For example, to find out what vulnerabilities in malware servers other security companies have already discovered, security companies will set up fake malware incidents and wait for their competitors to try and hack into their servers. Take this scenario into consideration: If a company wants to uncover new exploits against Zeus malware servers, they can use apprehended Zeus code (code that has been leaked and is available) to create a fake malware attack. They file the incident to Zeus Tracker (a website that keeps track of Zeus malware incidents) or another similar site that companies use as resources for learning about new malware cases. Once filed, competitors will eventually reach the company’s fake malware server, use their exploits to try and gain access to the database, all the while having their actions recorded by the company that set up the fake attack. In other words, these incidents are honey pots, but instead of trying to lure cybercriminals, they’re trying to lure competing security companies. In doing so, the company that set up the fake attack will obtain new vulnerabilities and exploits it can use on real incidents, thus expanding the number of malware servers from which it can recover credentials.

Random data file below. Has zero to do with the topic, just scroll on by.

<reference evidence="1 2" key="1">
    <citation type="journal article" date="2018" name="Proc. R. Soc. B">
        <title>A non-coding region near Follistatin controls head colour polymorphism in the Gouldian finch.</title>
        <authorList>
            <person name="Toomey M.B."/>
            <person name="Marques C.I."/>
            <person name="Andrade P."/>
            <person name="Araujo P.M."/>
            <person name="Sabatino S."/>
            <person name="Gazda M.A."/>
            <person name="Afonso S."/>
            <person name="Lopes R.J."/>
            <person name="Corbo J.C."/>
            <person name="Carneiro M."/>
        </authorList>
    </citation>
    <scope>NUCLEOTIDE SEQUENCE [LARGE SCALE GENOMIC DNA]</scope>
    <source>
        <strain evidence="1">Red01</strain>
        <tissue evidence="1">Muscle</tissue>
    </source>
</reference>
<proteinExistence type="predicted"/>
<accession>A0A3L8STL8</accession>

Security companies are often depicted in a fashion that puts them up as the good guys in a war against cybercriminals. But it’s important remember that just as cybercriminals have internal rivals, so do security companies. For these companies, their rivals aren’t just the cybercriminals they’re working to stop, but also the other companies vying for market share. There’s a dark side to the security industry. It’s one we don’t hear of often, but one that’s there nonetheless.

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About LogDog
The LogDog anti-hacking and privacy tool protects the most popular online account types including Gmail, Facebook, and Dropbox by detecting unusual access activity and alerting users so they can take control of their accounts before hackers do.

The service can be used across all devices and OS’s, so you’re always being protected. Here’s the Android and iOS links for you to check out.

Written by  Omri Toppol

Omri is LogDog's marketing guy. He is passionate about technology, digital marketing and helping online users to stay safe and secure